In November of 2008, the University of Michigan Medical School began a relationship with Collexis, a leader in researcher expert profiling systems, to provide a Research Profiles Web site for faculty researchers at the school. By mining text and analyzing document collections, a researcher's publications are collected under their unique profile and ID. The Medical School’s first release of the site was in June 2009, and both faculty and school administration have been pleased with the benefits received. (November 2010)

Mobile Computing: Infusing Technology to Meet the Evolving Learning Needs of Medical Students

In 2009, the Medical College of Georgia (MCG) implemented a mobile computing initiative delivering a mobile application suite, a suite of medical applications, and custom mobile applications. With the influx of millennial students and their desire to embrace technology into all aspects of life, including learning, MCG undertook a mobile computing initiative called MCG Mobile. Delivering a highly integrated, technology-infused curriculum that reflects and responds to students' evolving learning styles is one of MCG's strategic themes. (July 2010)

Cooperation and 'IDEAS' Renew Collaboration

The University of Texas Health Science Center at San Antonio (UTHSCSA) has a long-standing and successful partnership with the Audie Murphy South Texas Veterans Health Care System. (Feb 2010)

The Data Concierge

The transformation of biomedical research into a data-centric enterprise is creating new challenges for managing and disseminating data to the research community. (Aug 2009)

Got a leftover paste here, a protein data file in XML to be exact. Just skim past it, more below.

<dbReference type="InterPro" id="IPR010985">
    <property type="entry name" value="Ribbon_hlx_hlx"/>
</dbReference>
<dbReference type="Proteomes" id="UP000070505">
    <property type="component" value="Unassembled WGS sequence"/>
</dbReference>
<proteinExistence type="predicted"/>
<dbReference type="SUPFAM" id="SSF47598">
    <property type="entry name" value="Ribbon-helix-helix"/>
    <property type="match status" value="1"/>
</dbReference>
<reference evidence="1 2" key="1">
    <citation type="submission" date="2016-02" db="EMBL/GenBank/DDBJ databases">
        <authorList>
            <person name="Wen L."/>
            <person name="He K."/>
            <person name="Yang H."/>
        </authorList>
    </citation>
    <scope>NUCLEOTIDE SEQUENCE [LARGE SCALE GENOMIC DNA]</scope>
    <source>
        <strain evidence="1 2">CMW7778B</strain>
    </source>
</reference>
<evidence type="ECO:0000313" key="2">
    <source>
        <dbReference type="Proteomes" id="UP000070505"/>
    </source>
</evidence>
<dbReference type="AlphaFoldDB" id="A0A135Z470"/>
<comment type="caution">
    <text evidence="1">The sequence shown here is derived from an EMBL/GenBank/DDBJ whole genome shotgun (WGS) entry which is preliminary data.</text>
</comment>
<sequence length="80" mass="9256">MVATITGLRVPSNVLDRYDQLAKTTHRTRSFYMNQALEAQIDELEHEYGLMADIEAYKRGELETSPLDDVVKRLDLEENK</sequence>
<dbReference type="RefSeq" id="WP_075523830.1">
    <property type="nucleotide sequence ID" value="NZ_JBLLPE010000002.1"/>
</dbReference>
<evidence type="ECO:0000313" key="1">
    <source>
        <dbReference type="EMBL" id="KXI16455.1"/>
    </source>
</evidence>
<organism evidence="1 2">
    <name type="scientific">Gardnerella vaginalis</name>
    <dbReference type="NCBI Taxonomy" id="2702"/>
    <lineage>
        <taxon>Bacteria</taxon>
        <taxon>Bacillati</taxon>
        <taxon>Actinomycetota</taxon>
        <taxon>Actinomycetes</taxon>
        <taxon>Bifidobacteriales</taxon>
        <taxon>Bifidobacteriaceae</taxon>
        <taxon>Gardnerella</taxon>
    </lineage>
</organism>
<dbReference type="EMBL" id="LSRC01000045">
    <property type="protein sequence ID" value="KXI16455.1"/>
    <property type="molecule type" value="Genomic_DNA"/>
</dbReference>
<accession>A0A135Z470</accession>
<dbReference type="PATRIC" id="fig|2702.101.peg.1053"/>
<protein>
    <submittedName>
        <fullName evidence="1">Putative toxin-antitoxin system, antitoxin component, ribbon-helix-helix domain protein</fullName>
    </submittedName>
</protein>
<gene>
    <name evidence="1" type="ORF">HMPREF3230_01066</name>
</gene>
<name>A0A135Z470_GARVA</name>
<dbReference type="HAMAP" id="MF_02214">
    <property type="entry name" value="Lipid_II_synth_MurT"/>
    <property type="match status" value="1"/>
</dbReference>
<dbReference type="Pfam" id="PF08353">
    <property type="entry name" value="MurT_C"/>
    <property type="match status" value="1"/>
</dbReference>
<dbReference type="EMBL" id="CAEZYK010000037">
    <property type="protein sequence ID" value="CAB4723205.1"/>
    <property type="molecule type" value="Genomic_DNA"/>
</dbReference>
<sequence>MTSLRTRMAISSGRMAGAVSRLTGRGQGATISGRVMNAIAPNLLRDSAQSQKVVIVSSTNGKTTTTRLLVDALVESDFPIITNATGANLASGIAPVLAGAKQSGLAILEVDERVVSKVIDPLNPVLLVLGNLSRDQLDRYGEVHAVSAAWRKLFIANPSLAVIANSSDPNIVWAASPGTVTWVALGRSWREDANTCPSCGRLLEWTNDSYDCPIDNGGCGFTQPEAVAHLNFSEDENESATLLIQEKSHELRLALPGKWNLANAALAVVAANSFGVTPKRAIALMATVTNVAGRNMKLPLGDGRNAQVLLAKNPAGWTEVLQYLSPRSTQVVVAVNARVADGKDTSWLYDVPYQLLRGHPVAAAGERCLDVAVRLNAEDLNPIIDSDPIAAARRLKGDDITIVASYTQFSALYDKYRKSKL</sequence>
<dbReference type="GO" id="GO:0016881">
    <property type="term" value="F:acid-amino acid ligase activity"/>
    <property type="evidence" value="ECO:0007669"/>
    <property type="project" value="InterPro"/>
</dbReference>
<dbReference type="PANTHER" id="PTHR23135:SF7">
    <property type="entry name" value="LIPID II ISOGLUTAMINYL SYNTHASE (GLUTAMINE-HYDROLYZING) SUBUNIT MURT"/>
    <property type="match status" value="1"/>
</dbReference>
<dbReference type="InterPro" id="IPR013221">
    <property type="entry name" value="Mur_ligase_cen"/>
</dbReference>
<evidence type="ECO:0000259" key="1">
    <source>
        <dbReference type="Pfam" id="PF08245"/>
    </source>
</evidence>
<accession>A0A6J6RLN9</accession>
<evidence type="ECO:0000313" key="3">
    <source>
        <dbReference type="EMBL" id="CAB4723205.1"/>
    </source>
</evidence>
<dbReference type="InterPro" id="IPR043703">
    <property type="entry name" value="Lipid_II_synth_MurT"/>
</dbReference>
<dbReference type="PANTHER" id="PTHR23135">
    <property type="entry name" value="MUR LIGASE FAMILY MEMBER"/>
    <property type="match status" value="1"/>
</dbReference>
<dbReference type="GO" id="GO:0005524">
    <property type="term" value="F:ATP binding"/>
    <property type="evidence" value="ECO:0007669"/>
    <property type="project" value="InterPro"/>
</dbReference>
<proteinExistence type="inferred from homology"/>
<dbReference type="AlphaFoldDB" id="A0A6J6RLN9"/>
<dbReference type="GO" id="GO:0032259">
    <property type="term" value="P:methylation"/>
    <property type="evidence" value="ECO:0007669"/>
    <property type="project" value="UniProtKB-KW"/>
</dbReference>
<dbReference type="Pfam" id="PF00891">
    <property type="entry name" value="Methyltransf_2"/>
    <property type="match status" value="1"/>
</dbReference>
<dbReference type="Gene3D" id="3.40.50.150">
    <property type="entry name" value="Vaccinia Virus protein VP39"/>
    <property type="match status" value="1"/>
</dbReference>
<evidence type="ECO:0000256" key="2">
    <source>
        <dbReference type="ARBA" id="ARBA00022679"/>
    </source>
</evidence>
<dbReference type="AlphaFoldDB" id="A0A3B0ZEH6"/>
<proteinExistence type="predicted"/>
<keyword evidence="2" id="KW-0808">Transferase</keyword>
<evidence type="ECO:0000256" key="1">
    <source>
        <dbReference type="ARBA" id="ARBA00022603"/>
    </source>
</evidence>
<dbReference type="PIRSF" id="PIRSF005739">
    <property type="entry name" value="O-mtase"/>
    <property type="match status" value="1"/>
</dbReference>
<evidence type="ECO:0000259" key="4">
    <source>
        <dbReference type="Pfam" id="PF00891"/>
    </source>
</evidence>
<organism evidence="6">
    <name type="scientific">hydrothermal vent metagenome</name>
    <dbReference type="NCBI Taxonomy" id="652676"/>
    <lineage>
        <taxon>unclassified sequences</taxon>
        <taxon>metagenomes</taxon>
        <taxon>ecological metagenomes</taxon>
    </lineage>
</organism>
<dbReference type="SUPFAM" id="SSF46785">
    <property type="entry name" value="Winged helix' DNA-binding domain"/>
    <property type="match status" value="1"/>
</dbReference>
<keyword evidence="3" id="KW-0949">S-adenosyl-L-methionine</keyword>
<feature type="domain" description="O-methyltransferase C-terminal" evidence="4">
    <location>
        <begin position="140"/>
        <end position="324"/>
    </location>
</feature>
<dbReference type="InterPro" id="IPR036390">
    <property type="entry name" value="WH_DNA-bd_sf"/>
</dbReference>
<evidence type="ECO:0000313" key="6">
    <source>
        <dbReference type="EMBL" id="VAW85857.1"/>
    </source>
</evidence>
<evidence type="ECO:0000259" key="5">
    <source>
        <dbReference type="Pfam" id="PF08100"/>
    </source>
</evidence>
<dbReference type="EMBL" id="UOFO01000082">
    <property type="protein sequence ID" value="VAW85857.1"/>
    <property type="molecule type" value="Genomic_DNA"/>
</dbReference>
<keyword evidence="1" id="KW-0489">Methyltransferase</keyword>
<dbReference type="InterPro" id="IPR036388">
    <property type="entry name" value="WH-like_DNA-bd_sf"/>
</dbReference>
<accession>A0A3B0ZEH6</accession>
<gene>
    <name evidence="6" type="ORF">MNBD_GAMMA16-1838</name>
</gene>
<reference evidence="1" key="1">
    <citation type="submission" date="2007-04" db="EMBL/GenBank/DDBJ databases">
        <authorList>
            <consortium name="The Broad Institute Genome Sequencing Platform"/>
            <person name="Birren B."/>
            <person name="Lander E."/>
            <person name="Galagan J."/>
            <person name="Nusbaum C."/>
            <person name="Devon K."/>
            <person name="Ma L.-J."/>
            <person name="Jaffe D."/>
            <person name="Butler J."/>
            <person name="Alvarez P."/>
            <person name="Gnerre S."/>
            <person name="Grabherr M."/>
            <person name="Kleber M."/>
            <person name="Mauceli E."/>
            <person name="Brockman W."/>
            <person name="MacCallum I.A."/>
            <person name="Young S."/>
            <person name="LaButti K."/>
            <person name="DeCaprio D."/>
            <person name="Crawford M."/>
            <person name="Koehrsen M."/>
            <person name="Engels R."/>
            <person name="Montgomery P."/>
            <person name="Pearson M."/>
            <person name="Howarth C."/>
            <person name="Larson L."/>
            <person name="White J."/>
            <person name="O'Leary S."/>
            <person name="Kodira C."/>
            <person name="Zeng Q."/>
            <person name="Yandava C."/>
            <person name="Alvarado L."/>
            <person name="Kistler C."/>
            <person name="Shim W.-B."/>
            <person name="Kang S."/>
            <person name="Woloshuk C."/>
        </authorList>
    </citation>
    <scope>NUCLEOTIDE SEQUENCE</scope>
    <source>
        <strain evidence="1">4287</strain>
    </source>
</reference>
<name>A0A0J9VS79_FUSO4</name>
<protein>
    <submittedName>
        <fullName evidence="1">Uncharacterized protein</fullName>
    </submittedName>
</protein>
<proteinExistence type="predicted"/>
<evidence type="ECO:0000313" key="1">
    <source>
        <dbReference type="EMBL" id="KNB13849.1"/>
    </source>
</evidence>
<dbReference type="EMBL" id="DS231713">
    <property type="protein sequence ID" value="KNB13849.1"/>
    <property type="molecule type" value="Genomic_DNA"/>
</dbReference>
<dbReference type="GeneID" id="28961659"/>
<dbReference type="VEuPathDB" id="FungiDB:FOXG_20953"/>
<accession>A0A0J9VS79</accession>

The MedBuiquitous Specification for Virtual Patient: A Tool to Facilitate Sharing Is Nearing Readiness

Cook and Triola recently published an excellent review of the use of and research concerning Virtual Patients (VPs) for medical education. (May 2009)

Big Changes are Coming: Is Medical Education Ready?

In the wake of the most significant presidential inauguration in the history of our relatively young country, there is palpable excitement regarding the incoming administration's embrace of transformational leadership and educational technologies. (Mar 2009)

A Learner-Centered Infrastructure: The Next Generation Learning Management System

For many early adopters, the introduction of course management systems came out of administratively-driven initiatives. (Nov. 2008)

ePortfolios and Assessing Competence: The Western Reserve2 Curriculum

Case Western Reserve University School of Medicine launched the Western Reserve2 (WR2) curriculum in July 2006. (Aug. 2008)

Web 2.0 and Medical Education: It's Here. Are You Ready?

"Web 2.0" is a term used to refer to a diverse collection of Web sites and Internet services that focus on user-centric design. Well-known examples include YouTube, Blogs (Web-logs), and Wikipedia. (May 2008)

Do Medical Students, Interns, and Residents Need National Provider Identifiers?

The National Provider Identifier (NPI) is a Health Insurance Portability and Accountability Act (HIPAA) Administrative Simplification Standard. The NPI is a unique identification number for covered health care providers. (Feb. 2008)



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2019 Leading Information Technology in Academic Medicine (formerly GIR Leadership Institute)
January 29-February 1, 2019
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November 2-6, 2018
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2018 Information Technology in Academic Medicine Conference
June 5-8, 2018